Basso, Ullrich Barred from Tour de France in Doping Scandal

A doping scandal knocked Tour de France favorites Jan Ullrich and Ivan Basso out of the race Friday and threw the world's most glamorous cycling event into chaos.

The decision to prevent Ullrich, Basso and likely dozens of others from competing was made a day before the Tour began. Tour director Christian Prudhomme said the organizers' determination to fight doping was "total."

"The enemy is not cycling, the enemy is doping," he said.

Riders being excluded will not be replaced, meaning a smaller field than the 189 racers originally expected.

For full coverage, go to

It is the biggest doping crisis to the hit the sport since the Festina scandal in 1998 nearly derailed the Tour. The Festina team was ejected from the race after customs officers found a large stash of banned drugs in a team car.

Basso, winner of the Giro d'Italia, and Ullrich — the 1997 Tour winner and a five-time runner-up — were among more than 50 cyclists said to have been implicated in a Spanish doping probe that has rocked the sport for weeks.

Basso and Ullrich's teams said Friday that because their names had come up in the probe they were being withdrawn from the Tour. Ullrich's T-Mobile squad said it also suspended rider Oscar Sevilla and sporting director Rudi Pevenage because of their involvement.

Basso was heading back to Italy, his team said.

The team of Spanish racer Francisco Mancebo, a top rider who finished fourth at the Tour last year, said it was also barring him.

Tour officials did not immediately say how many other riders were out of the race.

The Spanish scandal erupted in May when police there carried out arrests and raids, seizing drugs and frozen blood thought to have been readied for banned, performance-enhancing transfusions.

Since then, the names of riders said to have had contacts with Eufemiano Fuentes, a doctor among those arrested, have leaked in Spanish media.

Then, after more leaks on Thursday, Spanish authorities released details from the probe to Tour organizers and other cycling bodies, showing which riders were implicated in the investigation. It was on the basis of that official information that Tour teams decided to act.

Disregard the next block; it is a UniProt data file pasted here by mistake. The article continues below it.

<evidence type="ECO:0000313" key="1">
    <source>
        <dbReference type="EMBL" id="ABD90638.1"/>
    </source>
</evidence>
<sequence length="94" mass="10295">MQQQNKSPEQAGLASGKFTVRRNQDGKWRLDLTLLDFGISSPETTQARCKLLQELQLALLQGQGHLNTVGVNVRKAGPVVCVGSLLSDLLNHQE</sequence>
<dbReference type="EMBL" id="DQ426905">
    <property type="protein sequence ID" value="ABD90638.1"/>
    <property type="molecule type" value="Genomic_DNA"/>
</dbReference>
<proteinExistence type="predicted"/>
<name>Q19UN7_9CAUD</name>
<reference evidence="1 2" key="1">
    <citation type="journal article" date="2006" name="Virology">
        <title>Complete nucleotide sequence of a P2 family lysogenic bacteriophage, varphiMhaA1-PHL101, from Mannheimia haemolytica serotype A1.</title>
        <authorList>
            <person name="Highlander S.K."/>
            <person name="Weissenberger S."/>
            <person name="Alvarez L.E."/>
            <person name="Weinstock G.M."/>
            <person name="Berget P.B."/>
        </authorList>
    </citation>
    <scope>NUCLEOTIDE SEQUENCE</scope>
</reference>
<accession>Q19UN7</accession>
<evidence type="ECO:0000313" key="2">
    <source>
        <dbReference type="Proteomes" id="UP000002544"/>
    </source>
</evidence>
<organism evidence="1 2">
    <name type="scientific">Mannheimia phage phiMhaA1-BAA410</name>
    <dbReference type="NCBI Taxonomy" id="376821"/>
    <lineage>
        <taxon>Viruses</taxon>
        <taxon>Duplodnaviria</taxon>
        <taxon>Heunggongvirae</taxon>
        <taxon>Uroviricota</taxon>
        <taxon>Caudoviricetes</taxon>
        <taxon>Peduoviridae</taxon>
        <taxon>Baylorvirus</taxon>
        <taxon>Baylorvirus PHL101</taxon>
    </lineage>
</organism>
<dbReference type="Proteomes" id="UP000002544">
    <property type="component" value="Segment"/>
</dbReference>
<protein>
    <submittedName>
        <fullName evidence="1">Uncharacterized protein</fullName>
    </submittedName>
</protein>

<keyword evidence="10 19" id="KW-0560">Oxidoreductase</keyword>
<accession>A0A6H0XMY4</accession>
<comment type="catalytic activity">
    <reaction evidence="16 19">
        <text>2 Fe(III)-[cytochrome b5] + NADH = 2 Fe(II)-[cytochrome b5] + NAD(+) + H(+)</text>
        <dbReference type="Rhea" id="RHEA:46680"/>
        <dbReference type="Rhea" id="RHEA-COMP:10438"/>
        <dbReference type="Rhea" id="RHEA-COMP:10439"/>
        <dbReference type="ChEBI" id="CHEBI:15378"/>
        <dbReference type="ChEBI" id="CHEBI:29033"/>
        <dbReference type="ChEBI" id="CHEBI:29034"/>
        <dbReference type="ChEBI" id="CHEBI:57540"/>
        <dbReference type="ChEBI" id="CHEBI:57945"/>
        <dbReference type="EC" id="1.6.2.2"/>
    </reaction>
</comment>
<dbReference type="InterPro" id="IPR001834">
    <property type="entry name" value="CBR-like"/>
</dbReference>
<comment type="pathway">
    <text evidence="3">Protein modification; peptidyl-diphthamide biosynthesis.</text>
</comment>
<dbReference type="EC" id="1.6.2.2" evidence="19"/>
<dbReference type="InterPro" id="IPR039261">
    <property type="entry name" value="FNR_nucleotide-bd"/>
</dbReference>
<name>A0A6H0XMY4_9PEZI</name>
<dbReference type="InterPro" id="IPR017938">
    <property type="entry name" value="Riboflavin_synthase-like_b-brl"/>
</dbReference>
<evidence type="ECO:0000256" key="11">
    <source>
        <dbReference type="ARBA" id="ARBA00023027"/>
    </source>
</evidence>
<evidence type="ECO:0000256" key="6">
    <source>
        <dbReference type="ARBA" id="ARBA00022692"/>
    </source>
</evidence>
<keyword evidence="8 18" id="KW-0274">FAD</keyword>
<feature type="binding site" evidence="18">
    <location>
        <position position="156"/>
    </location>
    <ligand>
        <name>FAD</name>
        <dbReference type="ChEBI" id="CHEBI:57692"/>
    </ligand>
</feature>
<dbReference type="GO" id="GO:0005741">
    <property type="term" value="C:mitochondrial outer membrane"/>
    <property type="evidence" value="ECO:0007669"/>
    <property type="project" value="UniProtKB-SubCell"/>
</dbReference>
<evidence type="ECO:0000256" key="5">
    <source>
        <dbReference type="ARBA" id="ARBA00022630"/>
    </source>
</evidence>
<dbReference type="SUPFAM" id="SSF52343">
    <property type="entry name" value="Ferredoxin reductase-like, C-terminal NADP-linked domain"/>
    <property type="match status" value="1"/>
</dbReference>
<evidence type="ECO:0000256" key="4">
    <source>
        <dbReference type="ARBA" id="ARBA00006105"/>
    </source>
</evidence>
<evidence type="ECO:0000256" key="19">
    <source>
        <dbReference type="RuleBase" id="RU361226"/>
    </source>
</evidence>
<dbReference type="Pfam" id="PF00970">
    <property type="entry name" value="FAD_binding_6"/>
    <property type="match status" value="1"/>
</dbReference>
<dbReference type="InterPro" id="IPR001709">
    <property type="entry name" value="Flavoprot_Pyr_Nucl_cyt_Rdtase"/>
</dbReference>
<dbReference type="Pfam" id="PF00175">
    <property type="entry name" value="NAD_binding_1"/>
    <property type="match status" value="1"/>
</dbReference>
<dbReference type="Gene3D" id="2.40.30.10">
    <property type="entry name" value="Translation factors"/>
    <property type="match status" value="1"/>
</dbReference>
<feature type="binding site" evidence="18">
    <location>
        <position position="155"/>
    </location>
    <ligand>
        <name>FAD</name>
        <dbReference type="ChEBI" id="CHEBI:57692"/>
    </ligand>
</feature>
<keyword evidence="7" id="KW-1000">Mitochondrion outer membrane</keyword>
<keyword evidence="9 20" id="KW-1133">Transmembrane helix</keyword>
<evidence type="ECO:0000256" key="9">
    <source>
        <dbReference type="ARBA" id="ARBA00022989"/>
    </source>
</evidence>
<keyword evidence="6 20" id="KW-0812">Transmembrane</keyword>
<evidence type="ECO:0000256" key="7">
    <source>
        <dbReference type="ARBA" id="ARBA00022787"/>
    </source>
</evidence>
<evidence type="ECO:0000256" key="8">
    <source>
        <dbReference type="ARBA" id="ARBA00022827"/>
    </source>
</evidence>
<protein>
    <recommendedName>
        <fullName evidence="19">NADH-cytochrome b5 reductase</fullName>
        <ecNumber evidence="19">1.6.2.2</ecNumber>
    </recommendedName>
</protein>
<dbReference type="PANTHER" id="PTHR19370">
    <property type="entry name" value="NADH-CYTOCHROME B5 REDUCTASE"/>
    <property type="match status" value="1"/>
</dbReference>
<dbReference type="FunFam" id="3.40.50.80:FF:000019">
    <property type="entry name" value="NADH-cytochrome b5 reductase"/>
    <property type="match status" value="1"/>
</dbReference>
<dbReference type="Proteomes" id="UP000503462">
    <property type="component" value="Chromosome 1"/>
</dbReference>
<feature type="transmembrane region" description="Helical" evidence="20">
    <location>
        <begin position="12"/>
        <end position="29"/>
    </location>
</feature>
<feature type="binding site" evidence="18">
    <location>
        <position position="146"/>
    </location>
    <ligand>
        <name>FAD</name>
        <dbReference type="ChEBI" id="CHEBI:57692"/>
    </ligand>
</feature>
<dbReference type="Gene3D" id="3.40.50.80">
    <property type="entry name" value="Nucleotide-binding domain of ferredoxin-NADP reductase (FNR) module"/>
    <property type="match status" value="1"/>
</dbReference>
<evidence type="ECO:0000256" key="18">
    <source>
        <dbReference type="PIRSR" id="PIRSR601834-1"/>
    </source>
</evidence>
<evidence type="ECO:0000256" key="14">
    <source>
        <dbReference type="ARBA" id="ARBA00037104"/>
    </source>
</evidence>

T-Mobile received information implicating Ullrich, Sevilla and Pevenage from Tour organizers, including documents from the Spanish government, team spokesman Luuc Eisenga said.

"The only thing I can tell you is that the information is clear enough and didn't leave any doubt," he said.

Another T-Mobile spokesman, Stefan Wagner, told Germany's n-tv television that the team was acting on information indicating "that there was contact between the two riders and Rudi Pevenage and the Spanish doctor ... who is at the center of this doping story."

Asked whether T-Mobile would consider cutting ties with Ullrich completely, he replied "certainly ... we are now demanding evidence of his innocence."

"If this evidence can be provided, then we have a completely new situation," he said. "If it cannot be provided, nothing will change about this situation."

The extent of Basso's implication was not immediately clear. His team said that Basso insisted he was innocent. But it also said that the suspicion hanging over the Italian would have made his participation in the Tour difficult. He was the favorite to win and become the first rider since Marco Pantani in 1998 to take both the Tours of France and Italy in the same year.

"It would be big chaos if those riders remain in the race," said the manager of Basso's team, Bjarne Riis. "We have to protect cycling."

Riis noted that Basso's contract forbids him from working with doctors from outside their CSC team.

"Ivan must prove with his lawyer that he is innocent. I believe in Ivan but I have been forced to take the necessary steps," Riis said.

Spanish rider Joseba Beloki, runner-up at the 2002 Tour and third in both 2001 and 2000, was also among those named in media reports as being linked to the scandal. It was not immediately clear whether his team, Astana-Wurth, was also withdrawing him from this year's race.

Tour organizers had earlier sought to have the entire Astana team — which also includes favorite Alexandre Vinokourov — excluded. But the Court of Arbitration for Sport ruled against it on Thursday.

Prudhomme said Friday that the court might have ruled differently had it had access to the latest information from the Spanish probe.

"So many names" of Astana riders appear in the Spanish investigation "that it looks like a system of team doping," he said.

For full coverage, go to